Private School Commercial Loan
There are only a handful of lenders that can help
Why not invest in a commercial property that also benefits the community?
With a private school commercial loan, you can take advantage of the high yields and stable rental income that often comes with these properties.
There are only one or two lenders that specialise in financing independent schools so how do you get approved?
How much can I borrow?
- Private school business (freehold going concern): Borrow up to 50% of the freehold going concern value or up to 65% if the property can be used for another purpose, whichever is less.
- Loan term: 20 years.
- Low doc: Not available with this loan.
- Non-government schools with more than 400 students and carrying government accreditation.
- Must have been in operation for at least 5 years.
- Business plan and cash flow forecasts required for the school.
- Loans over $5,000,000 are assessed on a case by case basis.
Not sure if your school fits this criteria?
Call us on 1300 889 743 or complete our free assessment form and we can let you know if you qualify for a private school commercial loan.
How can we help?
Because of the relationships that we have within the commercial departments of major lenders and banks, we know which of them will allow you to borrow up to the maximum Loan to Value Ratio (LVR) for your private school purchase.
On top of that, we know which lenders can offer you a competitive price for your loan including a great interest rate.
By properly assessing what you want out of the private school commercial loan, we can choose a lender that is willing to fight for your business.
What can I use the loan for?
Typically, these loans are used to buy a freehold school and the business that comes with it.
However, if you currently own a school and employ principals, teachers and other staff, you can lend against the value of the freehold security, that is, the land and buildings.
This is known as an equity release and you can use these funds for refurbishments or minor renovations required for the school.
This may include building new amenities or replacing carpet, flooring, roofs or verandahs.
You must be in a stable financial position to access this type of funding!
Please complete our free assessment form to find out if you qualify.
What does the bank take as security?
The private school commercial loan is secured by the school and a fixed and floating charge over the operation or business.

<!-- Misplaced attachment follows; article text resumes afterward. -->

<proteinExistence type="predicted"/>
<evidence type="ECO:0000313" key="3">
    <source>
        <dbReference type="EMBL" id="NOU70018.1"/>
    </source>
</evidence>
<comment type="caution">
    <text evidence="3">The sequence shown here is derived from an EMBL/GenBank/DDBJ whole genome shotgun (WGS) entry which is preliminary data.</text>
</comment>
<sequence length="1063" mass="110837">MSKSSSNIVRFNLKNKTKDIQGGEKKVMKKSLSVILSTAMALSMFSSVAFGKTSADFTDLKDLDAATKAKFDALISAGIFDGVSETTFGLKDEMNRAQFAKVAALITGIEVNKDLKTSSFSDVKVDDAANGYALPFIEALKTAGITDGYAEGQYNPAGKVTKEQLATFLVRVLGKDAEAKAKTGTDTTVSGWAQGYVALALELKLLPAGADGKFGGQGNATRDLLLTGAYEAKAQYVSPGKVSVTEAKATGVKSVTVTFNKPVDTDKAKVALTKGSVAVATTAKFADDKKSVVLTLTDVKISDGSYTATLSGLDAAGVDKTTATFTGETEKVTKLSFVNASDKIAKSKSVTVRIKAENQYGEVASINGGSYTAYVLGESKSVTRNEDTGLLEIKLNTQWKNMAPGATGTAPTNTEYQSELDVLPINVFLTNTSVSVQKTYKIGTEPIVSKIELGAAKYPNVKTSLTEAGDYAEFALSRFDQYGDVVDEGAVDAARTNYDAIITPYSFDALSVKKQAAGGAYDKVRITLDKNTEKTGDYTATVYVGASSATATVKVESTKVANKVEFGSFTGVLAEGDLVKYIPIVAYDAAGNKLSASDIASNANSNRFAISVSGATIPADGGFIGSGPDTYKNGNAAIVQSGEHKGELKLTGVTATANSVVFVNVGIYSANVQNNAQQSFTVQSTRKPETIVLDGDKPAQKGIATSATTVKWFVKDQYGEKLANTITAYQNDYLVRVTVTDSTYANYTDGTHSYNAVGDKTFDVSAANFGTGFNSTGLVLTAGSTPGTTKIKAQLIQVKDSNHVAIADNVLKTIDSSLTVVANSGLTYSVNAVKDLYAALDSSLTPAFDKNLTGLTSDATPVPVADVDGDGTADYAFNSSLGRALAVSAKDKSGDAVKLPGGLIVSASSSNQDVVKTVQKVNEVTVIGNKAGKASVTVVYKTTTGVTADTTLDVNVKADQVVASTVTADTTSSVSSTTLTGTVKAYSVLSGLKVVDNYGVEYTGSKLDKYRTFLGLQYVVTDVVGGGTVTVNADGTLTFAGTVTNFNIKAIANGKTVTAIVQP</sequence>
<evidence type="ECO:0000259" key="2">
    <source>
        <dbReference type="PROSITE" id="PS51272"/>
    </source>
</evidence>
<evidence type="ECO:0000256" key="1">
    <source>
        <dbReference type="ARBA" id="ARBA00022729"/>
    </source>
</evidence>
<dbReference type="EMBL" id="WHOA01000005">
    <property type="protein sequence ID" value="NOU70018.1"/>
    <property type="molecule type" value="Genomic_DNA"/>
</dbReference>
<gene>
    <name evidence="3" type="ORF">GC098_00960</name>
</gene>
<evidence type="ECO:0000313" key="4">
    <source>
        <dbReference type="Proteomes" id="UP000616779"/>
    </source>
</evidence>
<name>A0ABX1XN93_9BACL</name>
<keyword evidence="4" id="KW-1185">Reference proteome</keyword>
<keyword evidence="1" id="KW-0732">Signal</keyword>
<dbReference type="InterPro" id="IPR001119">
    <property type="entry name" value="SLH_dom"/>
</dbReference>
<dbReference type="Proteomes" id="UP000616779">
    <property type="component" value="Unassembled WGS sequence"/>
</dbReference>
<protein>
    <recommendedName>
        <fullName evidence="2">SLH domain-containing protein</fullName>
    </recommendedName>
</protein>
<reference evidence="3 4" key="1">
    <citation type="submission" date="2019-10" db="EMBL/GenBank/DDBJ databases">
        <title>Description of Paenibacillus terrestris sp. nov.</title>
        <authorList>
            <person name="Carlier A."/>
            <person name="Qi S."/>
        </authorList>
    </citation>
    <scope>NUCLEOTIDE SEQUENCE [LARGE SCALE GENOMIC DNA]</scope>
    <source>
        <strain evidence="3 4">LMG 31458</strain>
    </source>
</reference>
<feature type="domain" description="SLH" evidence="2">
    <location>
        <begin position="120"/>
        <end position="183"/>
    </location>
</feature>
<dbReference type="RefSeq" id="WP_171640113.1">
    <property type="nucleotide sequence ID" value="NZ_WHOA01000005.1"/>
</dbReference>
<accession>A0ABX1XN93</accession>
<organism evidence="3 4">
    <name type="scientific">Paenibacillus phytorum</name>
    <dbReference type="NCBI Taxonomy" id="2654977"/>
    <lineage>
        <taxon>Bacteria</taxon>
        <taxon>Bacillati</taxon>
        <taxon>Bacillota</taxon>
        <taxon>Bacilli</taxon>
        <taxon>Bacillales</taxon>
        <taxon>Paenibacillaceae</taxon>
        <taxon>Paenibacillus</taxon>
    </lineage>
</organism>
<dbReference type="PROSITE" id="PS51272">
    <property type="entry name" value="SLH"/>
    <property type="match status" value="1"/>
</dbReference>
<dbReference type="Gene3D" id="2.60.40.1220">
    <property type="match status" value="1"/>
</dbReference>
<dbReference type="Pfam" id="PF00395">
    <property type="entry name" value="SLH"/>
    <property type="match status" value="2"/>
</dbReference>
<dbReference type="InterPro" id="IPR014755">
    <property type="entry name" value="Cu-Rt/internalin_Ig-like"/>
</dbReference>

How do banks assess private schools?
To qualify for a private school commercial loan, you have to highlight the strengths of the school.
As a minimum, the school should have more than 400 students and must have been operating for the past 5 years.
After that, every application is assessed on its merits.
The commercial lending departments of banks will usually undertake what is known as a SWOT analysis, an acronym for Strengths, Weakness, Opportunities and Threats.
A SWOT analysis for a service station may look something like this:
- Strengths: The high school has occupancy rates above 80%.
- Weaknesses: Student-to-teacher ratios are high and the school is struggling to attract new staff.
- Opportunities: The school is located in an area with planned housing developments. That means more potential enrolments.
- Threats: A new high school is planned for construction in the next 3-5 years. It will be located less than 10km away.
We’re experts at highlighting the strengths of your application so you can get approved the first time around.
How is the security itself valued?
There’s the school and then there’s the value in the land and the buildings themselves.
The bank will undertake a special valuation to determine the value if the property continues to be used as a school and the value if the site were to be used for another purpose.
For example, the land itself may only have a few standalone buildings being used as classrooms, an attached office block for faculty and administration staff, and an amenities block.
Compared to a school with a purpose-built playground and assembly areas, it will take a lot less work to redevelop the site for another purpose.
The valuer will take into account zoning as well.
If it’s an older site, it may be that the school has changed from mixed use or R1 (Residential) zoning to B3 Commercial or SP2 Infrastructure.
It can still operate as a school but there is also the potential for the school to be knocked down and redeveloped as a block of retail units or even a shopping centre.
This is just an example but, the point is, it represents much less risk to the bank.